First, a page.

Accounting for Law

Settlement reached in lotto jackpot suit

A settlement has been reached in the case of an Ontario man who argued he was entitled to his share of a $50-million jackpot won by an employee lottery pool due to “good faith,” says Toronto lawyer Michael Cochrane.

Christopher Bates, represented by Cochrane, claimed he co-founded the lottery pool among his Bombardier co-workers a year before they won the prize money, the Toronto Star reports. Bates said he was a regular player, but was on vacation in January 2011 and missed putting in his $5 one week. He claimed he was then shut out of the draw that led to the big win, the article says.

The settlement was reached on the fourth day of what was meant to be a 10-day civil trial before Judge Carole Brown. The terms of the settlement are confidential, says Cochrane, partner with Brauti Thorning Zibarras LLP.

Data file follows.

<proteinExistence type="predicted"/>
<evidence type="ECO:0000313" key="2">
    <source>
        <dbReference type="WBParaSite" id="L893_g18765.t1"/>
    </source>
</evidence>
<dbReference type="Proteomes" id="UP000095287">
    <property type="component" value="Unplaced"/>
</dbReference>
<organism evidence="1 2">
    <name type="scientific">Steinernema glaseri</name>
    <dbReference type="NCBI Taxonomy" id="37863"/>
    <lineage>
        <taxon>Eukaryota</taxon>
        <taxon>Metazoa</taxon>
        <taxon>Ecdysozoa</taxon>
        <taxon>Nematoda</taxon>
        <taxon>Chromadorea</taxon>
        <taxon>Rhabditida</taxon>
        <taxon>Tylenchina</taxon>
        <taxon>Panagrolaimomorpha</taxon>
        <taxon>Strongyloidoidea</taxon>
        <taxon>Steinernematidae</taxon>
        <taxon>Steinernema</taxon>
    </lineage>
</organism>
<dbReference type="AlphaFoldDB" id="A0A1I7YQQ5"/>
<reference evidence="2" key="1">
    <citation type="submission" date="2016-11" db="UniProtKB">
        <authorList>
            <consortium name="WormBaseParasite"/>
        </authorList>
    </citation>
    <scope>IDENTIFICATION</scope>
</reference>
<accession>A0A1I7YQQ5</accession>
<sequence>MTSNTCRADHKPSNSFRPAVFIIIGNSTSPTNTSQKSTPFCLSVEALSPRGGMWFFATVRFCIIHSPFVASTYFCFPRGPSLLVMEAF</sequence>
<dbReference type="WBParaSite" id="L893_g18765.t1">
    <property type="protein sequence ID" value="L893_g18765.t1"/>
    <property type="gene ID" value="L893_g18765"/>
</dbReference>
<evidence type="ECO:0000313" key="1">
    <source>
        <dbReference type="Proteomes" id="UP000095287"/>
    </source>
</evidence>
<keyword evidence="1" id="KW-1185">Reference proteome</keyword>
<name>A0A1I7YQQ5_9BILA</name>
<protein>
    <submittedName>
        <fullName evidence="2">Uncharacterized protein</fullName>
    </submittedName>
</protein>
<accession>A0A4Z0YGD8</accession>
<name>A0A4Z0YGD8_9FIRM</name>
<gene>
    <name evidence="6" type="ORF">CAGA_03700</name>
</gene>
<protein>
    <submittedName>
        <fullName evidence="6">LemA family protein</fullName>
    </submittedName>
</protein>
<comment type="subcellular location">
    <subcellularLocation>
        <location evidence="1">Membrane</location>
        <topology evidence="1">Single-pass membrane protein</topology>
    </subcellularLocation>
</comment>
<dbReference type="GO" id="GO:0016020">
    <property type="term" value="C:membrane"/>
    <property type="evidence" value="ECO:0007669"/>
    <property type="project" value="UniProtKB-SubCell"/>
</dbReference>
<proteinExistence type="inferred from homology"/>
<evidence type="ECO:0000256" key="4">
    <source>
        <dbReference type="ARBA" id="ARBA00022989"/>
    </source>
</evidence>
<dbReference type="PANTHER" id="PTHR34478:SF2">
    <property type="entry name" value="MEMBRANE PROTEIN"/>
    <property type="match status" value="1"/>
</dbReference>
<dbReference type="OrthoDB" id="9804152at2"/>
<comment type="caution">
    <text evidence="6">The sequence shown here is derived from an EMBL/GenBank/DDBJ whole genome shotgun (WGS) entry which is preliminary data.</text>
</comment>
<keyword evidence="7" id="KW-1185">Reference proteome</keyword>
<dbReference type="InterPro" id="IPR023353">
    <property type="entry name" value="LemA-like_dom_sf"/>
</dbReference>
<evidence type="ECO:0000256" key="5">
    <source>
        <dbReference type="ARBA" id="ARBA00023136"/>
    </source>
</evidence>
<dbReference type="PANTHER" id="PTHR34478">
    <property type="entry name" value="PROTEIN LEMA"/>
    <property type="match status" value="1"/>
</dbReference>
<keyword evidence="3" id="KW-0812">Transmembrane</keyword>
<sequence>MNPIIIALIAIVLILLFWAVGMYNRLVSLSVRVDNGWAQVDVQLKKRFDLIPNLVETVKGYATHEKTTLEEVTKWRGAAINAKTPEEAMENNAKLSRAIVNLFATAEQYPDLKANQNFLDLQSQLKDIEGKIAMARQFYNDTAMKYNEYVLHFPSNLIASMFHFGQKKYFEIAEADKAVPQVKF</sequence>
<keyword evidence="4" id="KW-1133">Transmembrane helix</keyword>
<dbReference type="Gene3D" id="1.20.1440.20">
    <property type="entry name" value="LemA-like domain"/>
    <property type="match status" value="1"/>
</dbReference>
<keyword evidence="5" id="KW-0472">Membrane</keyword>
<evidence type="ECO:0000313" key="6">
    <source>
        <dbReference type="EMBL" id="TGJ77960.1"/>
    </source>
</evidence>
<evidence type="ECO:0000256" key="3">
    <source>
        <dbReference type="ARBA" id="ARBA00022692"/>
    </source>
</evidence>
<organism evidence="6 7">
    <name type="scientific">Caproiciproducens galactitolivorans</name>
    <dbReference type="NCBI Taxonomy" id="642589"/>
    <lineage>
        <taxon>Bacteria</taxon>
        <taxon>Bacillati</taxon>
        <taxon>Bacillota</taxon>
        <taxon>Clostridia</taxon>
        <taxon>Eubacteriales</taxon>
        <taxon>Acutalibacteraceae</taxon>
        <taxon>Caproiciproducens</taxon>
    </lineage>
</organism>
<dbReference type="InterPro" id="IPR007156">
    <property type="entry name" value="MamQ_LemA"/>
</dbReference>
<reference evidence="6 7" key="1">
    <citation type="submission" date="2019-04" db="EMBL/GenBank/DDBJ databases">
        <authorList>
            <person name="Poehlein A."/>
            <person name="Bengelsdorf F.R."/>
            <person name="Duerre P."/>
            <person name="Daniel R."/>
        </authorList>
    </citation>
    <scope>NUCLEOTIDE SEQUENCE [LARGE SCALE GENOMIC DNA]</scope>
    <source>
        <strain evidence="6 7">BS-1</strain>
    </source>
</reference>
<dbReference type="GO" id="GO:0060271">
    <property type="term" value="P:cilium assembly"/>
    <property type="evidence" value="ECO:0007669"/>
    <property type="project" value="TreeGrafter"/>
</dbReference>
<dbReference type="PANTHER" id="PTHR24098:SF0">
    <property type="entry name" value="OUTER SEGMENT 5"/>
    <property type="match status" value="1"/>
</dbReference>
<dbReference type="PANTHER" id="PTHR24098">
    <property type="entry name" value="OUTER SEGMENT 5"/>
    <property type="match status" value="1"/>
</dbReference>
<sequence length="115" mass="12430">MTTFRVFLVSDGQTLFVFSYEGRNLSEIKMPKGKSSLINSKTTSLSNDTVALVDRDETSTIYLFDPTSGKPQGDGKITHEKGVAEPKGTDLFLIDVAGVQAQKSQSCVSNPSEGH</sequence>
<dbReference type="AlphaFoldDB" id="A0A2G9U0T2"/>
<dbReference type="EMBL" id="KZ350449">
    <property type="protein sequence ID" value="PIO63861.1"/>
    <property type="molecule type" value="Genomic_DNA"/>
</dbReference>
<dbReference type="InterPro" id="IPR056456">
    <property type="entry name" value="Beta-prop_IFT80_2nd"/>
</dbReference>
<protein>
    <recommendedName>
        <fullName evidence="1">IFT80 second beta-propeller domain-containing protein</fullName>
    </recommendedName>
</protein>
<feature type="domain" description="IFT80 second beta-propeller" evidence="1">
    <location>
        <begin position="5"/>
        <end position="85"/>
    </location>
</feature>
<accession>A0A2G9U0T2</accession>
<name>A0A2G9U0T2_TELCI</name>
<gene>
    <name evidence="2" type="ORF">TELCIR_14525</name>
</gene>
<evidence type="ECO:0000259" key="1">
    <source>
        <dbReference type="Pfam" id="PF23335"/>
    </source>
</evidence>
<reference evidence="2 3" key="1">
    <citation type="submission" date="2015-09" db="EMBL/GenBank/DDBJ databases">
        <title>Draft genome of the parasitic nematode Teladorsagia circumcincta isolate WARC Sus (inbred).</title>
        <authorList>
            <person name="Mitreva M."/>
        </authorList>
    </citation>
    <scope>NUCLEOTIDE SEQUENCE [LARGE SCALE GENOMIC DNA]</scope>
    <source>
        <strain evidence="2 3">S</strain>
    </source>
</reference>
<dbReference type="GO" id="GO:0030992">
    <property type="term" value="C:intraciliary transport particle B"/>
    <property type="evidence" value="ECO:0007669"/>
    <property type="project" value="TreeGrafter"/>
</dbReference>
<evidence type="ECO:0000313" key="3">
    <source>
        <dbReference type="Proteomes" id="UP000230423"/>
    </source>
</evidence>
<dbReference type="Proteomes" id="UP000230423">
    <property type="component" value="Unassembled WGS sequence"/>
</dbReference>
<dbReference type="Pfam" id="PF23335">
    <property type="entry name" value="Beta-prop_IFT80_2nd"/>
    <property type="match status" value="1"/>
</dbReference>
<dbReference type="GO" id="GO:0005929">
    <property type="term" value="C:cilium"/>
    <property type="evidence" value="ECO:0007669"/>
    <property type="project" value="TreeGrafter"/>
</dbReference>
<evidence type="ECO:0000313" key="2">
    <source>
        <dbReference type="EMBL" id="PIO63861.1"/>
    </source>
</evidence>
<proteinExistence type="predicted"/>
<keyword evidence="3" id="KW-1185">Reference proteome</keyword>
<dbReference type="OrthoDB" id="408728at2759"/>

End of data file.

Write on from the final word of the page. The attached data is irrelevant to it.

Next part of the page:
“The (Ontario courts) have found there can be an implied contract among members of lottery groups. They have also found that a trust can arise and be constituted among members of lottery groups,” the Star quotes Cochrane as saying in his opening statement. “The courts have found members of lottery groups have a duty to treat each other fairly and have a duty to treat each other in good faith.”

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